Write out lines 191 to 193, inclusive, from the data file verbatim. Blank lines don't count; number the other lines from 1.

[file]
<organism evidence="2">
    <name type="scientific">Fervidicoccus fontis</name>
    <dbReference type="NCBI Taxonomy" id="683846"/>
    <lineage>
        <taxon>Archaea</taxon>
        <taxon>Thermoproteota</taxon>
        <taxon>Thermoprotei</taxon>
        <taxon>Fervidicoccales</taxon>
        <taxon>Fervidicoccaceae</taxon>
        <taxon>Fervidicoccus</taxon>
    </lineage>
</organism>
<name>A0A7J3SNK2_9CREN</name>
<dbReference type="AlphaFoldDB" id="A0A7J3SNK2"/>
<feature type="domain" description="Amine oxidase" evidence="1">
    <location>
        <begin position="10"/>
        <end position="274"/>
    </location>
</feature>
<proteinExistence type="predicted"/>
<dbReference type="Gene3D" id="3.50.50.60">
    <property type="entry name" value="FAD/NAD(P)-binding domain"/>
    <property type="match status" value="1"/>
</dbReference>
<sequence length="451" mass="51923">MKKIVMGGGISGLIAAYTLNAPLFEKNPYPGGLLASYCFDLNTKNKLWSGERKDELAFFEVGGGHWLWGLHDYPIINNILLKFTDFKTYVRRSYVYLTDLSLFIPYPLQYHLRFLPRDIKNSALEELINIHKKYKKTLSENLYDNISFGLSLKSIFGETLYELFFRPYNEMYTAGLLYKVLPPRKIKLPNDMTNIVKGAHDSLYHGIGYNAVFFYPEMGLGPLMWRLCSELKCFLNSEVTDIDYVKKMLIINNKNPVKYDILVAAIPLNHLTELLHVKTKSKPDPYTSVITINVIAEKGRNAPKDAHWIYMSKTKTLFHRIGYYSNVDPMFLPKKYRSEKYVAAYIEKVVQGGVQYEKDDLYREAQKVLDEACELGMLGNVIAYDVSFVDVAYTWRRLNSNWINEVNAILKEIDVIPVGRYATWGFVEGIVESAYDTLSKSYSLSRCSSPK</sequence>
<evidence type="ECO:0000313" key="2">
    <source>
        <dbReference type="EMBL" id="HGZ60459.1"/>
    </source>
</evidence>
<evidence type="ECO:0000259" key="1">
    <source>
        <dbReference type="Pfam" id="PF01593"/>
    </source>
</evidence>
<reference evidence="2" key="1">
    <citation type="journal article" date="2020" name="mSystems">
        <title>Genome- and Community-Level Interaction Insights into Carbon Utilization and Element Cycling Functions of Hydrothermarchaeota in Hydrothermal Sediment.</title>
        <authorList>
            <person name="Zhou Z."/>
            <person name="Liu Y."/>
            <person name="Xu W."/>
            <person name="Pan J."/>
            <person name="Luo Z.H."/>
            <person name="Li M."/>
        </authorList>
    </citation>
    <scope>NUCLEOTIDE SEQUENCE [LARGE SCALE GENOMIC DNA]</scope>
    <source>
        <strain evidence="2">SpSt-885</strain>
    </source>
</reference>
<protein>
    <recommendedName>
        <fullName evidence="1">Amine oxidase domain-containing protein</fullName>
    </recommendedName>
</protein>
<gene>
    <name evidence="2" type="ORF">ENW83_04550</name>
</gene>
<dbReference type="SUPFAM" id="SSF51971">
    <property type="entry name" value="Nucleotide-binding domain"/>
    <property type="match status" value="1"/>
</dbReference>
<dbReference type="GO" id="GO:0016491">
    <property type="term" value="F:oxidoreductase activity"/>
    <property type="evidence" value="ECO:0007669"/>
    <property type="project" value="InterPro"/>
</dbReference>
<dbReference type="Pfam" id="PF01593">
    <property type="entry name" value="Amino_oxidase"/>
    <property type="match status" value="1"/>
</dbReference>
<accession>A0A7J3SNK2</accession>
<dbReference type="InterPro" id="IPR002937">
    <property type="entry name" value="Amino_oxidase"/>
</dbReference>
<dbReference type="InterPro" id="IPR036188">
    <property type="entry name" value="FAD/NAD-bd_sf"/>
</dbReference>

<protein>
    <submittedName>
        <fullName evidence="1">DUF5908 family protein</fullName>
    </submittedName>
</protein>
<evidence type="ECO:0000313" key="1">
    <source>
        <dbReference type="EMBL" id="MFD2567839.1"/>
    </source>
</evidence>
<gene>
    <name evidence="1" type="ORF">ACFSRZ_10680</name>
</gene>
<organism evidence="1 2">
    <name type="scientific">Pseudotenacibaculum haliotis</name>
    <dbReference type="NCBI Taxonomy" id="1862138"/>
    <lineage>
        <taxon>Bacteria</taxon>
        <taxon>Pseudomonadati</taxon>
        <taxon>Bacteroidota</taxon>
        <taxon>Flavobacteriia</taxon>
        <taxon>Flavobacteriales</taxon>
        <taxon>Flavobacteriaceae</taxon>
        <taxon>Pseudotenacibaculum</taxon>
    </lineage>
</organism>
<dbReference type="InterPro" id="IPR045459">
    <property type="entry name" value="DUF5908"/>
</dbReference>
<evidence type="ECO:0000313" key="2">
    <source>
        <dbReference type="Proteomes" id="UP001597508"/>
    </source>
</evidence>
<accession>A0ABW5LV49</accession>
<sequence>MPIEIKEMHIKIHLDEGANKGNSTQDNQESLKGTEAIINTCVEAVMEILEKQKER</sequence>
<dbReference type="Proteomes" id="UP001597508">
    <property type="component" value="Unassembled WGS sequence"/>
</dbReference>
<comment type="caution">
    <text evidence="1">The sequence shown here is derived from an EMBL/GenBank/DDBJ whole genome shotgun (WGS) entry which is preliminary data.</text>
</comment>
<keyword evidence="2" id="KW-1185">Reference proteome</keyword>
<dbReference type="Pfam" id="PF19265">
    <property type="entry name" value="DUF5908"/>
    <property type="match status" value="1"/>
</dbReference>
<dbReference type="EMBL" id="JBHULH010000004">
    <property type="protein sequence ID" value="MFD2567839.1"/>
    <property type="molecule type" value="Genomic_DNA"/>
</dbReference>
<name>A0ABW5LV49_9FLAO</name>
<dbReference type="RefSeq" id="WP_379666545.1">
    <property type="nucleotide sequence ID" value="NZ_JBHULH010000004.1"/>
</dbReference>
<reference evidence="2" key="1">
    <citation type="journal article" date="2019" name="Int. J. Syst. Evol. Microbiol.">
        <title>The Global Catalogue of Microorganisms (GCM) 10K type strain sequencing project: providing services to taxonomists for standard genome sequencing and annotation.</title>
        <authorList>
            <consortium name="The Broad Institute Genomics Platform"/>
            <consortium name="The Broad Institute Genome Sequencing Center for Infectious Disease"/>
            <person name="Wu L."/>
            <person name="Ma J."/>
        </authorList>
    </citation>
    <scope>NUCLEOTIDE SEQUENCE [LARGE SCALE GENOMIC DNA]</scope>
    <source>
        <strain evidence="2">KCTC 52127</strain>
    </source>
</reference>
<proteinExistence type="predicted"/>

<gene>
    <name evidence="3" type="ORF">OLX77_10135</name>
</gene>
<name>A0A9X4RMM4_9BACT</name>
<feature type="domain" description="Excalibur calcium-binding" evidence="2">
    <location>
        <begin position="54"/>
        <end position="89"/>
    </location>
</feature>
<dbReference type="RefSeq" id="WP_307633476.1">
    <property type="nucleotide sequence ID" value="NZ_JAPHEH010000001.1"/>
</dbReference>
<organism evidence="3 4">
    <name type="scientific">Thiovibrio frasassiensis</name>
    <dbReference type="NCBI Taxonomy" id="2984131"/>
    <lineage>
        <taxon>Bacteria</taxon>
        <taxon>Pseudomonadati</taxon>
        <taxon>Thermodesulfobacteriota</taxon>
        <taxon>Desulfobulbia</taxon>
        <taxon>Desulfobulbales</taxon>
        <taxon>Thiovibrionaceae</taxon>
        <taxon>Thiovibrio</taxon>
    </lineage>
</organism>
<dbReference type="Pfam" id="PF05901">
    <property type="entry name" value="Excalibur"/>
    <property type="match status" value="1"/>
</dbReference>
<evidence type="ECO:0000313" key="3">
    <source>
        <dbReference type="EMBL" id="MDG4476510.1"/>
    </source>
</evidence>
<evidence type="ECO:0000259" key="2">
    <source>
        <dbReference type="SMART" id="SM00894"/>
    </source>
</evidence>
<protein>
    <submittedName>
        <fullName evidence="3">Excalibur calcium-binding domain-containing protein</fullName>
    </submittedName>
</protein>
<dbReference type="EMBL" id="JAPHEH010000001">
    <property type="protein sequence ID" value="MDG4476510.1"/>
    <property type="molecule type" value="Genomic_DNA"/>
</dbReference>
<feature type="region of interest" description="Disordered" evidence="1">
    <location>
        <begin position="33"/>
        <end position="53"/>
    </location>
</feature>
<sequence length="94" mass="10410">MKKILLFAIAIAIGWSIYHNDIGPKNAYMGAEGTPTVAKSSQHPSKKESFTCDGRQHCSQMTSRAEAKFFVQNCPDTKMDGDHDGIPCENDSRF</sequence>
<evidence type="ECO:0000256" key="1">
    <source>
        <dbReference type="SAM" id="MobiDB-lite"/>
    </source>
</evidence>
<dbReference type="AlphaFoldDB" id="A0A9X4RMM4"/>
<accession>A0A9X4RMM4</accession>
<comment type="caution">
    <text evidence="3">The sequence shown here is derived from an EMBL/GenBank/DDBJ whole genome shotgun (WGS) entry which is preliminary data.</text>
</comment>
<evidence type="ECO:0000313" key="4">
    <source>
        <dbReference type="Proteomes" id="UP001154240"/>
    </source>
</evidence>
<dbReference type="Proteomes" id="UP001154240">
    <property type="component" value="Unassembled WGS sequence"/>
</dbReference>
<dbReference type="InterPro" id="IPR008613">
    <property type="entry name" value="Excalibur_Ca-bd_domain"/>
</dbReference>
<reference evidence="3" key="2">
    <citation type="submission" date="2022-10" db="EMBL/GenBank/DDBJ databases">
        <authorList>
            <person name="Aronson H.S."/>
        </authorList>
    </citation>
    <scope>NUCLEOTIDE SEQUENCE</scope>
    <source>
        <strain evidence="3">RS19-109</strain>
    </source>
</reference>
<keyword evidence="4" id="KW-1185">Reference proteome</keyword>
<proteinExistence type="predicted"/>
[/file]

    </source>
</evidence>
<protein>